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“Black Quantum Futurism" (or BQF) is a new approach to living and experiencing reality by way of the manipulation of space-time in order to see into possible futures, and/or collapse space-time into a desired future in order to bring about that future’s reality. This vision and practice derives its facets, tenets, and qualities from quantum physics, futurist traditions, and Black/African cultural traditions of consciousness, time, and space. Inside of the space where these three traditions intersect exists a creative plane that allows for the ability of African-descended people to see “into,” choose, or create the impending future.

      Africanfuturism   
Term coined by Nnedi Wahala
I am an Africanfuturist and an Africanjujuist. Africanfuturism is a sub-category of science fiction. Africanjujuism is a subcategory of fantasy that respectfully acknowledges the seamless blend of true existing African spiritualities and cosmologies with the imaginative.

Africanfuturism is similar to “Afrofuturism” in the way that blacks on the continent and in the Black Diaspora are all connected by blood, spirit, history and future. The difference is that Africanfuturism is specifically and more directly rooted in African culture, history, mythology and point-of-view as it then branches into the Black Diaspora, and it does not privilege or center the West. 

Africanfuturism is concerned with visions of the future, is interested in technology, leaves the earth, skews optimistic, is centered on and predominantly written by people of African descent (black people) and it is rooted first and foremost in Africa. It's less concerned with "what could have been" and more concerned with "what is and can/will be". It acknowledges, grapples with and carries "what has been". 

Africanfuturism does not HAVE to extend beyond the continent of Africa, though often it does. Its default is non-western; its default/center is African. This is distinctly different from “Afrofuturism” (The word itself was coined by Mark Dery and his definition positioned African American themes and concerns at the definition's center. Note that in this case, I am defining “African Americans” as those who are direct descendants of the stolen and enslaved Africans of the transatlantic slave trade). 
Afrosurrealism
AFROSURREAL MANIFESTO 
  Black is the new Black -- A 21st Century Manifesto
​ by D. Scott Miller

In an introduction to prophet Henry Dumas' 1974 book Ark Of Bones and Other Stories, Amiri Baraka puts forth a term for what he describes as Dumas' "skill at creating an entirely different world organically connected to this one ... the Black aesthetic in its actual contemporary and lived life." The term he puts forth is Afro-Surreal Expressionism. Dumas had seen it. Baraka had named it. Afro-Surreal presupposes that beyond this visible world, there is an invisible world striving to manifest, and it is our job to uncover it. Like the African Surrealists, Afro-Surrealists recognize that nature (including human nature) generates more surreal experiences than any other process could hope to produce. This is Afro-Surreal!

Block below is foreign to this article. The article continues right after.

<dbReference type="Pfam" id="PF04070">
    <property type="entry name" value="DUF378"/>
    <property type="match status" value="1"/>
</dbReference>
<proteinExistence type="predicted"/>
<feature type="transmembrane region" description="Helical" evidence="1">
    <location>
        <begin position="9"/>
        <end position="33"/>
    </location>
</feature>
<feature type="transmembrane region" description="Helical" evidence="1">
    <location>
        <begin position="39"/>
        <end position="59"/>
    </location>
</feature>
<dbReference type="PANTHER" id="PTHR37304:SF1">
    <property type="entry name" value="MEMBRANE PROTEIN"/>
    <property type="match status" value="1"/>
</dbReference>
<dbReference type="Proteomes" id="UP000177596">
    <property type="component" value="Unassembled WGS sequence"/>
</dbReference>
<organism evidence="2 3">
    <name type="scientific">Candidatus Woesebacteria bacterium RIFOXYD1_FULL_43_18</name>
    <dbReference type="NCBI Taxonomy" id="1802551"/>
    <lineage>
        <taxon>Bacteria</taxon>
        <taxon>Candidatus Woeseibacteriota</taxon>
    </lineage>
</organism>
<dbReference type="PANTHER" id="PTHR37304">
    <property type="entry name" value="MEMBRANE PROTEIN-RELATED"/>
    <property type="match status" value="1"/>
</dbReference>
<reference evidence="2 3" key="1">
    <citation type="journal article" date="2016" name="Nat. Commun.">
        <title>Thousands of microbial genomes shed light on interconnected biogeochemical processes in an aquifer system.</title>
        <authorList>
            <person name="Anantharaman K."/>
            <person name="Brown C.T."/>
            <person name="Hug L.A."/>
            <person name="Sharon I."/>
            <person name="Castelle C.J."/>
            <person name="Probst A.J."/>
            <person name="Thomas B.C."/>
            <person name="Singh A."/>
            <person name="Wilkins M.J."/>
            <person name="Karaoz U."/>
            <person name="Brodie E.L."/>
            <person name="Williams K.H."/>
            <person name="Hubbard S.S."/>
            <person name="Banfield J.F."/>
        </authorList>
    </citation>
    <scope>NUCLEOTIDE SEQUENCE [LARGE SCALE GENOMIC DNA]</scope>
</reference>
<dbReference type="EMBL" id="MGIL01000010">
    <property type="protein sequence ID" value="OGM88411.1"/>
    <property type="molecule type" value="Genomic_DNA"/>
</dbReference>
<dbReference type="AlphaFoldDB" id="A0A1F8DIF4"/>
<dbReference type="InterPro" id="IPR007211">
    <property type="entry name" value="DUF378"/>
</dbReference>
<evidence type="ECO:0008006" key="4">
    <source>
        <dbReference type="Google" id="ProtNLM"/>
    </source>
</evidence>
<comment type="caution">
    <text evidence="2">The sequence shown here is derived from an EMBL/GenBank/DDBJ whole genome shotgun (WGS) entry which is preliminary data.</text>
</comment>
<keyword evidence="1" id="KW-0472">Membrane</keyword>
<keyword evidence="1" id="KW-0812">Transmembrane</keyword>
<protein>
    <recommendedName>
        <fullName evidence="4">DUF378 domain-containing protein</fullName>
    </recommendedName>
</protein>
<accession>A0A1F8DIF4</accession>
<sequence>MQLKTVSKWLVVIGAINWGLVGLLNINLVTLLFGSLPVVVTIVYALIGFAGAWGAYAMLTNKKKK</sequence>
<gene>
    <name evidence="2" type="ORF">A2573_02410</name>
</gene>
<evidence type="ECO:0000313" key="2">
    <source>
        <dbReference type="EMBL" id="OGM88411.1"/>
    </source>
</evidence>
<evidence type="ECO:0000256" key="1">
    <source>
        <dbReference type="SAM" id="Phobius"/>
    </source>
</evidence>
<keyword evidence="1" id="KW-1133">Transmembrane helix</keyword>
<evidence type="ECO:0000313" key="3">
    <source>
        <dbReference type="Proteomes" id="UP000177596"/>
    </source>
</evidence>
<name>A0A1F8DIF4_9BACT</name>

Black Quantum Futurism
The Black Speculative Arts Movement is a network of creatives, intellectuals, and artists representing different positions or basis of inquiry including: Afrofuturism, Astro Blackness, Afro-Surrealism, Ethno Gothic, Black Digital Humanities, Black (Afro-future female or African Centered) Science Fiction, The Black Fantastic, Magical Realism, and The Esoteric. Although these positions may be incompatible in some instances they overlap around the term speculative and design; and interact around the nexus of technology and ethics.                                           

The Black Speculative Arts Movement
The Mundane Afrofuturist Manifesto
Comments by Martine Syms
We, the undersigned, being alternately pissed off and bored, need a means of speculation and asserting a different set of values with which to re-imagine the future. In looking for a new framework for black diasporic artistic production, we are temporarily united in the following actions. ***The Mundane Afrofuturists recognize that:***
We did not originate in the cosmos.
The connection between Middle Passage and space travel is tenuous at best.                                  
Out of five hundred thirty-four space travelers, fourteen have been black. An all-black crew is unlikely. Magic interstellar travel and/or the wondrous communication grid can lead to an illusion of outer space and cyberspace as egalitarian.
Journal of Futures Studies
The Black Posthuman Transformer: A Secularized Technorganic

Cyborgisms, such as Tiffany Barber’s grammatical interpretation of Wangechi Mutu’s Non je ne regrette rien, Donna Haraway’s “Cyborg Manifesto”, or Marilou de Haan’s I Am a Cyborg, each maintain that cyborgs are “boundary creatures, not only human/machine but creatures of cultural interstice as well” (Stone, 1995 p. 178). As a speculative device, critical discourse has called upon the cyborg to navigate the unclear boundaries of identity. Most prominently, the cyborg has been used to situate a feminist metaphysic. For instance, Barber’s grammatical interpretation of Black female identity, which is in conversation with Mutu’s Non je ne regrette rien highlights the rupture in Black female identity.
New Black Nationalists Statement of Support for Afrofuturism   
Engaging the Black Ethos: Afrofuturism as a Design Lens               for Inclusive Technological Innovation                                           by Woodrow W. Winchester                                               Posted on the Journal for Future Studies                   
Afrofuturism is not for Africans Living in Africa
by Mohale Mashego

NewBlackNationalism.com
Afrofuturism & New Black Nationalism
GROUPS, TRENDS, AND WEBSITES
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